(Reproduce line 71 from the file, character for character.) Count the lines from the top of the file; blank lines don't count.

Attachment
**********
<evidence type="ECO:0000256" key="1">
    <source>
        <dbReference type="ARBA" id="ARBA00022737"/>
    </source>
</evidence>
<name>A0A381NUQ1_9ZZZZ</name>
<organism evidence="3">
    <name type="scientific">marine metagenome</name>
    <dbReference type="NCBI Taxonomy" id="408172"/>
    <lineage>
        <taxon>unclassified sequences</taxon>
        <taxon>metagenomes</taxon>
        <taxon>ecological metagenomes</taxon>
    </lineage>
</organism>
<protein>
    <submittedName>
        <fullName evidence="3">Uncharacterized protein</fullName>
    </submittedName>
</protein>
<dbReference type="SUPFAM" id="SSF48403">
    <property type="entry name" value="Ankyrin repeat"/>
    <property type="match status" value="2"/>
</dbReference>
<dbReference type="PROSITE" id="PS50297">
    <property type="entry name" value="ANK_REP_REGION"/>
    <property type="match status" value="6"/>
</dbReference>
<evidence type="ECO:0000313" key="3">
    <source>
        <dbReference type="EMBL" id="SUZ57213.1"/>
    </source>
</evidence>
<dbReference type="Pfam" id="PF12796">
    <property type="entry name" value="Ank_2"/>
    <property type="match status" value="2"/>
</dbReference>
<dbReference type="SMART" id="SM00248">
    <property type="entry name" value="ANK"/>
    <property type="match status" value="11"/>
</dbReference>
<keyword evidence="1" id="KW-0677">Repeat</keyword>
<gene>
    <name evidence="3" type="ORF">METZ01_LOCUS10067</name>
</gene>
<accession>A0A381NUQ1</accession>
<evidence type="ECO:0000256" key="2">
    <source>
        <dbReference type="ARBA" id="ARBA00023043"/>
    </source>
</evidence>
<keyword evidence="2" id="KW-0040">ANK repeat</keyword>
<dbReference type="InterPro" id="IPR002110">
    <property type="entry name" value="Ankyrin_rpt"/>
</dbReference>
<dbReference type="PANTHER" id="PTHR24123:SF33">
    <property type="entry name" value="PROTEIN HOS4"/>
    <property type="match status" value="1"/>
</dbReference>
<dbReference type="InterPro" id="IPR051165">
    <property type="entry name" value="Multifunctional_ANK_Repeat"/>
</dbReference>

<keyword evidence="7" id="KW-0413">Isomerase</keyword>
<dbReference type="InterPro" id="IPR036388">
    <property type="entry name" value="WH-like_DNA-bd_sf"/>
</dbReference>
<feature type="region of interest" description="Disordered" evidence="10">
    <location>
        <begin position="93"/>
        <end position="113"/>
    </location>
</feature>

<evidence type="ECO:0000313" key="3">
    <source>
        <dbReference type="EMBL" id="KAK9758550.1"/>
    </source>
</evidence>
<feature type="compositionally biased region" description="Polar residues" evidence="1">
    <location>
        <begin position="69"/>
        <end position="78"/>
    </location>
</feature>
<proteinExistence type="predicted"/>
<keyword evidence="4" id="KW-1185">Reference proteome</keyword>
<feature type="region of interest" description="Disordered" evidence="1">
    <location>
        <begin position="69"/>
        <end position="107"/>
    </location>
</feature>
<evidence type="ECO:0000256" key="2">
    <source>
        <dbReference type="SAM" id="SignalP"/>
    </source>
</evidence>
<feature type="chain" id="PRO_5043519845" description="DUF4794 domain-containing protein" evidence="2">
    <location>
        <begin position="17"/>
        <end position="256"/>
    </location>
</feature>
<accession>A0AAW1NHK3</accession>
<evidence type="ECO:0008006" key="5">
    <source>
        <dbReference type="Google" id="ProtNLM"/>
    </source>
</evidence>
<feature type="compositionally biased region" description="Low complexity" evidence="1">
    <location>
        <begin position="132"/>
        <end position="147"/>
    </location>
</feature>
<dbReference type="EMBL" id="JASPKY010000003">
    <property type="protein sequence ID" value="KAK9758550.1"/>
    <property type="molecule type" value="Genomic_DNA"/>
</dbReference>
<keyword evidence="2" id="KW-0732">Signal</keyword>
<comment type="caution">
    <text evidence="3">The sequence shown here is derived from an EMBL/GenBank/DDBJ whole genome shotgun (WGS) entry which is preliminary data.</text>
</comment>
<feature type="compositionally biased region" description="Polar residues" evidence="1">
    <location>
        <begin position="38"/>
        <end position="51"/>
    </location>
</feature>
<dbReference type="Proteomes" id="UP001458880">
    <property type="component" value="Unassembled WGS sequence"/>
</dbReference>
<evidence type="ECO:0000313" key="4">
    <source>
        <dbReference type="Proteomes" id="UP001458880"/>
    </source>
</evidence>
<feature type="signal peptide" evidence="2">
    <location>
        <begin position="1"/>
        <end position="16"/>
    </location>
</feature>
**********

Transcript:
    </location>